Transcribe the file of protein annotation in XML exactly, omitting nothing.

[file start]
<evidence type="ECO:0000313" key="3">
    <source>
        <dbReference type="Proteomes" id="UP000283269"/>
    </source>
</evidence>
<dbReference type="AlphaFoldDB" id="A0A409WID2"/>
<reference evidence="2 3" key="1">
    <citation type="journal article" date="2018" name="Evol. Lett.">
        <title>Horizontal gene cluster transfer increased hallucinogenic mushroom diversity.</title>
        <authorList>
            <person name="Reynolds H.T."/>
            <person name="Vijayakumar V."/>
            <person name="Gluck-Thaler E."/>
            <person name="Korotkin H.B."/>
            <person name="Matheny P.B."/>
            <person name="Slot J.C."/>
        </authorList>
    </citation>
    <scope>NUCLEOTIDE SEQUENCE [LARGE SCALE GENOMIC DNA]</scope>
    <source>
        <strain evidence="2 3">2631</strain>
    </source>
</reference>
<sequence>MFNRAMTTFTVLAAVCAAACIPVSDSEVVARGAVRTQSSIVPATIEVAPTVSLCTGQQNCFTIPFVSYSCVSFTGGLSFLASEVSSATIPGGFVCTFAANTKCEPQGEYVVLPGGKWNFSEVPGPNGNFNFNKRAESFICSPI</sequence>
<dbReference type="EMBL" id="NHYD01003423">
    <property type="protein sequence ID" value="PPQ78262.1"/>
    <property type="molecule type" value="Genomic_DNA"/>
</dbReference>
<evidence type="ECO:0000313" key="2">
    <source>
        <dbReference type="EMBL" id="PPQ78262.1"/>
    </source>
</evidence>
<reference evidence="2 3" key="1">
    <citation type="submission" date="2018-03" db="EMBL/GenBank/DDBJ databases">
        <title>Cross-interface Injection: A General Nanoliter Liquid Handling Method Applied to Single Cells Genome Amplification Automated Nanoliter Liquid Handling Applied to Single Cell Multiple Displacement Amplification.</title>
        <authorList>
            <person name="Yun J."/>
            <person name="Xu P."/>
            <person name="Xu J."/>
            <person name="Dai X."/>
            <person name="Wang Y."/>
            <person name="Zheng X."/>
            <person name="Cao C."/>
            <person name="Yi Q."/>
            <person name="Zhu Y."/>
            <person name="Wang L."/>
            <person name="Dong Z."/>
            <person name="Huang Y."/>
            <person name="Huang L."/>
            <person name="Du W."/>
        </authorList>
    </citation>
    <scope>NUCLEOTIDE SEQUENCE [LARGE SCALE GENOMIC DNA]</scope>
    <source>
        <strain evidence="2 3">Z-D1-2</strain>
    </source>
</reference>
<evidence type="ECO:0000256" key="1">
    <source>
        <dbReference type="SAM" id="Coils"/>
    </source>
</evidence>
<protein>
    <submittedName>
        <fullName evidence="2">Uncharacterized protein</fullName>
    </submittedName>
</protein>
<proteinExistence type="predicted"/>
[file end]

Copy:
<evidence type="ECO:0000313" key="3">
    <source>
        <dbReference type="Proteomes" id="UP000283269"/>
    </source>
</evidence>
<dbReference type="AlphaFoldDB" id="A0A409WID2"/>
<reference evidence="2 3" key="1">
    <citation type="journal article" date="2018" name="Evol. Lett.">
        <title>Horizontal gene cluster transfer increased hallucinogenic mushroom diversity.</title>
        <authorList>
            <person name="Reynolds H.T."/>
            <person name="Vijayakumar V."/>
            <person name="Gluck-Thaler E."/>
            <person name="Korotkin H.B."/>
            <person name="Matheny P.B."/>
            <person name="Slot J.C."/>
        </authorList>
    </citation>
    <scope>NUCLEOTIDE SEQUENCE [LARGE SCALE GENOMIC DNA]</scope>
    <source>
        <strain evidence="2 3">2631</strain>
    </source>
</reference>
<sequence>MFNRAMTTFTVLAAVCAAACIPVSDSEVVARGAVRTQSSIVPATIEVAPTVSLCTGQQNCFTIPFVSYSCVSFTGGLSFLASEVSSATIPGGFVCTFAANTKCEPQGEYVVLPGGKWNFSEVPGPNGNFNFNKRAESFICSPI</sequence>
<dbReference type="EMBL" id="NHYD01003423">
    <property type="protein sequence ID" value="PPQ78262.1"/>
    <property type="molecule type" value="Genomic_DNA"/>
</dbReference>
<evidence type="ECO:0000313" key="2">
    <source>
        <dbReference type="EMBL" id="PPQ78262.1"/>
    </source>
</evidence>
<reference evidence="2 3" key="1">
    <citation type="submission" date="2018-03" db="EMBL/GenBank/DDBJ databases">
        <title>Cross-interface Injection: A General Nanoliter Liquid Handling Method Applied to Single Cells Genome Amplification Automated Nanoliter Liquid Handling Applied to Single Cell Multiple Displacement Amplification.</title>
        <authorList>
            <person name="Yun J."/>
            <person name="Xu P."/>
            <person name="Xu J."/>
            <person name="Dai X."/>
            <person name="Wang Y."/>
            <person name="Zheng X."/>
            <person name="Cao C."/>
            <person name="Yi Q."/>
            <person name="Zhu Y."/>
            <person name="Wang L."/>
            <person name="Dong Z."/>
            <person name="Huang Y."/>
            <person name="Huang L."/>
            <person name="Du W."/>
        </authorList>
    </citation>
    <scope>NUCLEOTIDE SEQUENCE [LARGE SCALE GENOMIC DNA]</scope>
    <source>
        <strain evidence="2 3">Z-D1-2</strain>
    </source>
</reference>
<evidence type="ECO:0000256" key="1">
    <source>
        <dbReference type="SAM" id="Coils"/>
    </source>
</evidence>
<protein>
    <submittedName>
        <fullName evidence="2">Uncharacterized protein</fullName>
    </submittedName>
</protein>
<proteinExistence type="predicted"/>